Sunday Assembly: A Godless Service Coming to a 'Church' Near You

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The phenomenon could tap into a growing group of nonbelievers in the United States.

According to Pew Research Center's Religion & Public Life Project, there has been an increase in the number of American adults who say they seldom attend religious services and those who do not identify with any religion at all.

About one-fifth of the public overall -- and a third of adults under age 30 -- is religiously unaffiliated as of 2012, according to Pew Research.

Fully a third of U.S. adults say they do not consider themselves a "religious person." And two-thirds of Americans -- affiliated and unaffiliated alike -- say religion is losing its influence in Americans' lives.

About 5 percent of all Americans say they do not believe in God or a universal spirit, but only about one quarter of these nonbelievers actually call themselves atheists.

One, Roy Speckhardt, who is executive director of the American Humanist Association, likes the idea of the Sunday Assembly, citing its "technology, entertainment and humor."

"It's not like what we have done before with weekly lectures and a gathering lunch afterwards," he told ABCNews.com.

"Our meetings are mostly academic and somewhat social. That's nice, but it's not quite the community atmosphere that you get in a modern church today. [The Sunday Assembly] has taken pages from of the book from the new churches in the Northwest top get their message across."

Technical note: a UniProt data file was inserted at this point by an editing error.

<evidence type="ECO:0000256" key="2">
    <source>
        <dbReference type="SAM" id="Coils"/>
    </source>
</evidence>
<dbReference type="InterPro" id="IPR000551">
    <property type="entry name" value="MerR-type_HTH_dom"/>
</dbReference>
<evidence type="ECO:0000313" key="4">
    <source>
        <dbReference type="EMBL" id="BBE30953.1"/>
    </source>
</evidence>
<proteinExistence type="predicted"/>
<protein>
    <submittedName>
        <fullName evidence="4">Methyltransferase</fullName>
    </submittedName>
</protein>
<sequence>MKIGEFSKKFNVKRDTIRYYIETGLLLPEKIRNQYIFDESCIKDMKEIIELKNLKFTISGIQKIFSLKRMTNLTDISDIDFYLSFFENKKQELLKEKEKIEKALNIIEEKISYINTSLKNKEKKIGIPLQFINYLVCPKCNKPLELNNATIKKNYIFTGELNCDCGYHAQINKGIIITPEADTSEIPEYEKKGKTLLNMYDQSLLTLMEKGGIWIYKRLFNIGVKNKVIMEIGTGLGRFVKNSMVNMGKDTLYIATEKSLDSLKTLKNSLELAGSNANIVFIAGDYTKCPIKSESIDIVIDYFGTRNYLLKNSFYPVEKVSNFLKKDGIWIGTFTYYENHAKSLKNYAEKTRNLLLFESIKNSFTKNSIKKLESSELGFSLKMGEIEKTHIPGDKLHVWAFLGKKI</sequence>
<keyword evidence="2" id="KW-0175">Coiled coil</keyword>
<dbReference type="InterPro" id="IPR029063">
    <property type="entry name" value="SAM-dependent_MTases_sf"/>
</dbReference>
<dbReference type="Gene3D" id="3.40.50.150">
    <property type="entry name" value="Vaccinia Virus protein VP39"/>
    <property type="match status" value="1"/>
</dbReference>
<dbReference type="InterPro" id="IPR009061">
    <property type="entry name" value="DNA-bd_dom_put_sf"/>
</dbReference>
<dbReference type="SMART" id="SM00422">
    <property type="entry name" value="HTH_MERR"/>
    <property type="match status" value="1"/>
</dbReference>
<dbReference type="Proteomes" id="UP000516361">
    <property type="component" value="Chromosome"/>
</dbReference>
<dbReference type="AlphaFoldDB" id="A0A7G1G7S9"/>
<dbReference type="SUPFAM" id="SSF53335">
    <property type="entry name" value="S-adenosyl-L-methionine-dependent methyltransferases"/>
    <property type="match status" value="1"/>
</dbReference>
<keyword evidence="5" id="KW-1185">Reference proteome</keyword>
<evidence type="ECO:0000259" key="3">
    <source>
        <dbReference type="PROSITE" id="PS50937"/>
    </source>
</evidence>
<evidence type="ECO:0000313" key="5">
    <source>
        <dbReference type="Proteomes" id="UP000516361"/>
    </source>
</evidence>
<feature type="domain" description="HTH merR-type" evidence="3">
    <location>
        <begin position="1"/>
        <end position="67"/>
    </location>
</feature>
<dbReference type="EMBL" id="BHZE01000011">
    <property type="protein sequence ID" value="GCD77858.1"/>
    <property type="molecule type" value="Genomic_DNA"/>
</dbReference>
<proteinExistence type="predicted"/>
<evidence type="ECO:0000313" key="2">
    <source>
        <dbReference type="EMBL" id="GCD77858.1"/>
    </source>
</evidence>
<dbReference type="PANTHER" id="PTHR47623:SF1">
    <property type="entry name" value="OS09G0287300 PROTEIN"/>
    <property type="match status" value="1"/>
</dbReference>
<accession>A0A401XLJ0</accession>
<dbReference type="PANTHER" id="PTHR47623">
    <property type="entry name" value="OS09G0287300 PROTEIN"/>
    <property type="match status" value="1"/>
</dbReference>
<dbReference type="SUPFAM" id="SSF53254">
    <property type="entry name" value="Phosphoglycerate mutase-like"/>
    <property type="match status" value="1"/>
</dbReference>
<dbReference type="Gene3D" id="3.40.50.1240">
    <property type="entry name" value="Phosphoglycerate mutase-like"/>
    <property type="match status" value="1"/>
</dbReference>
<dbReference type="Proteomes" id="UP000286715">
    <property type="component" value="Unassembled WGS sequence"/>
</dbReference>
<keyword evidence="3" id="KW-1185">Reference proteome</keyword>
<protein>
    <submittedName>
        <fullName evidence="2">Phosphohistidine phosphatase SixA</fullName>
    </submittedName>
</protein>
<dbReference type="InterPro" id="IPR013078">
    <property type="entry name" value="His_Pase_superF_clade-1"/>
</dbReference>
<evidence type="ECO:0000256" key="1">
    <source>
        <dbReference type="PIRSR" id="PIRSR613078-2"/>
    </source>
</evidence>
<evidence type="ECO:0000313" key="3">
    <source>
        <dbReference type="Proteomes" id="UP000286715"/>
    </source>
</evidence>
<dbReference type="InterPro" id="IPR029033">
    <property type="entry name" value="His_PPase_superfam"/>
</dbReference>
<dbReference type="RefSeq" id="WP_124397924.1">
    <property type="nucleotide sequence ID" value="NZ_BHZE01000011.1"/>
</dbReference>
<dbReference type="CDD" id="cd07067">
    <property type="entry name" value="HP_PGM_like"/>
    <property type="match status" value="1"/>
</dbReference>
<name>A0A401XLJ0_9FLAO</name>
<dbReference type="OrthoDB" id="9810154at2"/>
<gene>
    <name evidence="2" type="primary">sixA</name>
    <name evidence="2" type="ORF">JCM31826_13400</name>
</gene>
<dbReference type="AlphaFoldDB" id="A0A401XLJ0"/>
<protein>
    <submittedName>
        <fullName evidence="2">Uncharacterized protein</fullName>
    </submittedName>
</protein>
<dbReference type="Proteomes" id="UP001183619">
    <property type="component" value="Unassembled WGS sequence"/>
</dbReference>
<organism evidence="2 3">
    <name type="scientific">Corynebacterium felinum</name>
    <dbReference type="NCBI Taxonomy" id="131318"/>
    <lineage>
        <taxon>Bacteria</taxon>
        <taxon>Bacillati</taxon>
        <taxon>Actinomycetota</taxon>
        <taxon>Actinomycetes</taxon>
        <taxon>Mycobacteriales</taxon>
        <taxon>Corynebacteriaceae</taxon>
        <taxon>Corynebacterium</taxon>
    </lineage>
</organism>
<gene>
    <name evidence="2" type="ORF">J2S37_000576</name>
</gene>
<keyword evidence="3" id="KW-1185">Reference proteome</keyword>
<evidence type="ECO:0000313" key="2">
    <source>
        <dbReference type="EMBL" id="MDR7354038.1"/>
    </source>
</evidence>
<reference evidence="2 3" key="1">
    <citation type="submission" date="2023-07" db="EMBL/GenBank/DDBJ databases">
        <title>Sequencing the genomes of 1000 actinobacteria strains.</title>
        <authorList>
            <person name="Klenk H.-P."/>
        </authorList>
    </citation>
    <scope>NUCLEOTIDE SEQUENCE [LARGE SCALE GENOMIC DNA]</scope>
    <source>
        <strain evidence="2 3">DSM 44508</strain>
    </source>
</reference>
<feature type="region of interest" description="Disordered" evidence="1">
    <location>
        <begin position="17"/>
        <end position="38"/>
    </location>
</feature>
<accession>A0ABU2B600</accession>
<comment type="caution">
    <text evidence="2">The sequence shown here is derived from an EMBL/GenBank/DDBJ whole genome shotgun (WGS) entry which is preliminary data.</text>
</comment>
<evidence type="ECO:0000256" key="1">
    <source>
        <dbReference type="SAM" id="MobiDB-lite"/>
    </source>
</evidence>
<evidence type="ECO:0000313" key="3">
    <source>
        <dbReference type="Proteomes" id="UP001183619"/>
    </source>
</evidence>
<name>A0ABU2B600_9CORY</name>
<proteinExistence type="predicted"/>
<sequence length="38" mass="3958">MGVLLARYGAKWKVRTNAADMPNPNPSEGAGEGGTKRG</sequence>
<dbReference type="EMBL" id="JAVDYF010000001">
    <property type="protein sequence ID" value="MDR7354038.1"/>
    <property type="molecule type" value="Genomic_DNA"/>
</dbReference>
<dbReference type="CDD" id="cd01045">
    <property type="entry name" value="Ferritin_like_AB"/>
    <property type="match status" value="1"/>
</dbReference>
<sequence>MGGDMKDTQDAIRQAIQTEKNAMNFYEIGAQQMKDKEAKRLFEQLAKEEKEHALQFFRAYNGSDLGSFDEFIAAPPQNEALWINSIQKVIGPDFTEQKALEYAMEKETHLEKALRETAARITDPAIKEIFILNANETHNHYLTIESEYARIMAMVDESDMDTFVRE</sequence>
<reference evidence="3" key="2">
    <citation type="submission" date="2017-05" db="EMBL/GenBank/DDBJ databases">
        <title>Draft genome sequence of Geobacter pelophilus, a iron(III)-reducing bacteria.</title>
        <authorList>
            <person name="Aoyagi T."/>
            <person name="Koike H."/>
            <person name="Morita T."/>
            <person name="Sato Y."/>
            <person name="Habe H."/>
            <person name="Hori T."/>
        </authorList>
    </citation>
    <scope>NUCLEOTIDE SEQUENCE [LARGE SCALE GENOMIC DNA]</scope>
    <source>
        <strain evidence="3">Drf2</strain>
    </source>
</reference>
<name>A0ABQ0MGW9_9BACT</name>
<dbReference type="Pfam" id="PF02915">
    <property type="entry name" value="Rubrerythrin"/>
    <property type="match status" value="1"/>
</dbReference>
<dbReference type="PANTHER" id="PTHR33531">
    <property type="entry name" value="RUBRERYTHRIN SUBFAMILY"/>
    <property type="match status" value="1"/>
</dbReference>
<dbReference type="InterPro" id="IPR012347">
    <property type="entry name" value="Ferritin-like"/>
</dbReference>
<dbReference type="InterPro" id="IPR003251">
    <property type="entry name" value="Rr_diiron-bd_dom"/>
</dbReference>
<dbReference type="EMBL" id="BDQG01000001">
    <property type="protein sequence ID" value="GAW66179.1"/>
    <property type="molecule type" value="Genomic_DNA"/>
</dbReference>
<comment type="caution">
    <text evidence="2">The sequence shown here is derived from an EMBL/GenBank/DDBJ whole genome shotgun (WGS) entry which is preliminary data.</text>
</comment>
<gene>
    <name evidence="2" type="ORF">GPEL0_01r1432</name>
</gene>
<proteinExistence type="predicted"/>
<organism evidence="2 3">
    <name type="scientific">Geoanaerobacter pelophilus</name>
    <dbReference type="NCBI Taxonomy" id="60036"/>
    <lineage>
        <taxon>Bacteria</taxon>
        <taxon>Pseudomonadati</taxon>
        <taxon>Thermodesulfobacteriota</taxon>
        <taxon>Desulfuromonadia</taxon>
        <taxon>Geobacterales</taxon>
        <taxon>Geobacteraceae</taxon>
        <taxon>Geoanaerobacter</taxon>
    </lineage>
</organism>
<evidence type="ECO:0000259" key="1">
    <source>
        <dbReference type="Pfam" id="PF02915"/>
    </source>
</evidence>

"The megachurch environment is the highest level of entertainment and not just a weekly moment with your pastor -- it's much more structured than that. It's working in a big way in the UK and could definitely work here, too," he said of the Sunday Assembly.

The American Humanists do "good without a god," he said, and are an advocacy organization in science, politics and legal work.

Speckhardt agrees that the Sunday Assembly could tap into the large group of nonbelievers in the United States. But, he warns, "Atheists are a tough group to get together for a lot of reasons. … [They] have been burned by the religious environment and don't want to do church-like things."

But many nonbelievers "could come out of the woodwork later if a certain critical mass is reached," he said.

Speckhardt points to other Pew studies that show one third of Americans "connected to their faith" do not believe in God.

"They are ripe for this," he said. "If 1.5 Catholics are not sure there is a god, that's over 500,000 people. There is a mind-boggling potential."

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